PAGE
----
symantics is a huge part of design. as functional componentry becomes ever smaller, the function of the form to tell people what this thing is, how it works, and what it does, becomes ever more important. The iPod looks easy to use, simple, and it is, the rio looks like a hightech piece of garbage you will never be able to figure out…and it is.

The function of form should not be dismissed as styling, afterall, all the ergonomics in the world won’t matter if people are not compelled to purchase the item. By creating objects that allow people relate to and integrate with, we reduce consumerism and waste. Stress the value of materials. This is probably the reason you would get you grandfathers pocket watch fixed, but throw out your timex. We used to have it figured out as a society, but so many people told us that material things can’t make us happy that we started to believe it. Now we wonder why we live in a world of disposable crap.

By a book for the ergonomics, but the value of appropriate aesthetics is literally imeasuable.

Sorry for the tangent, loans and workstudy. Stay away from fulltime employment to maximize your studies for sure.

well im new 2 in this field. juz about 2 mth w/o any drawing skills. so far i can survive. right this field eats up a lot of money. i don’t deny that coz almost all my pocketmoney goes to the course…

Your background with a Master’s Degree in Psychology could be very valuable in design research, namely as a focus group observer. This is more in the design marketing sector. As yo said there is no one way to go about it. With that kind of degree in psyc, you could go for an MBA in Marketing and go for a shot at design marketing. I see this as a good alternative to starting over for a BFA or BS in Design, you’re going to want to learn the design process, not just the skills. Marketing does play a role in the design process, however it’s much less hands on. Still, if you’re in marketing, AND can draw, it helps out the designers :slight_smile:.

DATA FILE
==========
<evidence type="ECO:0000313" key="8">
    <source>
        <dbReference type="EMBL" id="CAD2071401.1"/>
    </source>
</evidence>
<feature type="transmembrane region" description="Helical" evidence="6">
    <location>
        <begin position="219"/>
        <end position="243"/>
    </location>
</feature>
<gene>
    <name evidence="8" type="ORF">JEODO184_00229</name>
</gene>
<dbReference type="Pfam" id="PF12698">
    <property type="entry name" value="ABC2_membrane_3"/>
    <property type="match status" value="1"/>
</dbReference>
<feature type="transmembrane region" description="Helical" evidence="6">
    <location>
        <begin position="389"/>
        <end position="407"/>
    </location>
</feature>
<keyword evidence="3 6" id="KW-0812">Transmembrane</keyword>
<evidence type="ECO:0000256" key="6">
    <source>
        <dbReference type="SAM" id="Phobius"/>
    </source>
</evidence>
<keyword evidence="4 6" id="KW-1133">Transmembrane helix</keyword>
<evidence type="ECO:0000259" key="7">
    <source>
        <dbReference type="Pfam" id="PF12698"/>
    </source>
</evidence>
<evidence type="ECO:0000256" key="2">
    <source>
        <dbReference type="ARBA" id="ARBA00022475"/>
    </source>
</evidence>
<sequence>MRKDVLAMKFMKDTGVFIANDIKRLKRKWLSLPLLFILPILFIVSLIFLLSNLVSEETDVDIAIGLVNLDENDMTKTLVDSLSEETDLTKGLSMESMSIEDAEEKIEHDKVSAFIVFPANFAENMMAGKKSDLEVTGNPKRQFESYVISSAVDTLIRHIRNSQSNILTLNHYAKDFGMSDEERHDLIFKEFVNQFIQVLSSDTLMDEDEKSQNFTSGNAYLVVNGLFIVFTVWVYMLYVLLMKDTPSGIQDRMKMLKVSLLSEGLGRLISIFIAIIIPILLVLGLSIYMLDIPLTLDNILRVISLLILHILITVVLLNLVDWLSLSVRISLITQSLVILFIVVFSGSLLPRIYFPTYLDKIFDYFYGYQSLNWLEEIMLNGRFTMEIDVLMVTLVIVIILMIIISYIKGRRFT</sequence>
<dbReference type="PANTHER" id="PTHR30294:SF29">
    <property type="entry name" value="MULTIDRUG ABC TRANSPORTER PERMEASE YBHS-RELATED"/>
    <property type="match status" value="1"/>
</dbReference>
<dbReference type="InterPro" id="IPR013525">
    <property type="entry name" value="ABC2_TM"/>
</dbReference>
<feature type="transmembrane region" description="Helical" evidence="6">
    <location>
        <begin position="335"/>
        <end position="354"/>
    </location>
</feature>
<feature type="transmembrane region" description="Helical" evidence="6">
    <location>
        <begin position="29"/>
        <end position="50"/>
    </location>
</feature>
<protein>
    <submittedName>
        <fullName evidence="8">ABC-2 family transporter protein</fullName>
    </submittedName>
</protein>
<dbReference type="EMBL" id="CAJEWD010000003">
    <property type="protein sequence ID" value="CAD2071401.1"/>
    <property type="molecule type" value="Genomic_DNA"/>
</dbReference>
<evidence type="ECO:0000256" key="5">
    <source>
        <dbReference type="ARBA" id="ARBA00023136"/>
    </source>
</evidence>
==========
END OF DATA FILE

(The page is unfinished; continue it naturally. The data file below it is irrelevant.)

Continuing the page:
Wow, you really have a lot to learn. If you think ID is all about creating cool looking products, you are greatly mistaken.

You will also need to learn the propoerties, and charectoristics of many matterials, and manufacturing processes. When and how to use them, and how you can push them in ways engineers tell you can not be done, and when to listen to the engineers and redesign your product. All while meeting the extreamly low tooling and piece price the client is insisting on.

Many of our projects start with a Focus Group lead by our research coordinator, an individual with a Master in psychology as well as a MBA with a mrketing focus. We use him to get to the real problems, issues, needs, desires, and ideals of the taget consumer. Or even to locate and assign a target user for the product.

Personally I feel you could benifit many design teams, but first you will need to learn the process of design, steps needed to develop and market a product, and if you want a hands on part of the actual design, master the skills better than most in your class.